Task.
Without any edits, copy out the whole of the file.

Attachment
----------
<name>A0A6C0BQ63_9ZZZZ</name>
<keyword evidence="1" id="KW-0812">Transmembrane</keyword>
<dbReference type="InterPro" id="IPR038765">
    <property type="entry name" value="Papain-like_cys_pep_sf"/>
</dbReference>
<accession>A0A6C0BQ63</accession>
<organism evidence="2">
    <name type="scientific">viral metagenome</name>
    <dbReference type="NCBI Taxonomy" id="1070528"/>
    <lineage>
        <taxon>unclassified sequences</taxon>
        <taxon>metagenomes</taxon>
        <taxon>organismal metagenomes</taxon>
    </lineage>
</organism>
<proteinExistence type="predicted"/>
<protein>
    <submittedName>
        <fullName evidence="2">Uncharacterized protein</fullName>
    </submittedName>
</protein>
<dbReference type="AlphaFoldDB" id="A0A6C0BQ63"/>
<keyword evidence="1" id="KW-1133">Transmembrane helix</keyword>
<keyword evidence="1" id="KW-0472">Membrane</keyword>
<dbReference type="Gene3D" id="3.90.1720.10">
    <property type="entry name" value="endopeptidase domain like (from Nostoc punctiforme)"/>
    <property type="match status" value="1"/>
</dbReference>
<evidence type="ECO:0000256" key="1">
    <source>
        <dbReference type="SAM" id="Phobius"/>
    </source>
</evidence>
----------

<name>A0A6C0BQ63_9ZZZZ</name>
<keyword evidence="1" id="KW-0812">Transmembrane</keyword>
<dbReference type="InterPro" id="IPR038765">
    <property type="entry name" value="Papain-like_cys_pep_sf"/>
</dbReference>
<accession>A0A6C0BQ63</accession>
<organism evidence="2">
    <name type="scientific">viral metagenome</name>
    <dbReference type="NCBI Taxonomy" id="1070528"/>
    <lineage>
        <taxon>unclassified sequences</taxon>
        <taxon>metagenomes</taxon>
        <taxon>organismal metagenomes</taxon>
    </lineage>
</organism>
<proteinExistence type="predicted"/>
<protein>
    <submittedName>
        <fullName evidence="2">Uncharacterized protein</fullName>
    </submittedName>
</protein>
<dbReference type="AlphaFoldDB" id="A0A6C0BQ63"/>
<keyword evidence="1" id="KW-1133">Transmembrane helix</keyword>
<keyword evidence="1" id="KW-0472">Membrane</keyword>
<dbReference type="Gene3D" id="3.90.1720.10">
    <property type="entry name" value="endopeptidase domain like (from Nostoc punctiforme)"/>
    <property type="match status" value="1"/>
</dbReference>
<evidence type="ECO:0000256" key="1">
    <source>
        <dbReference type="SAM" id="Phobius"/>
    </source>
</evidence>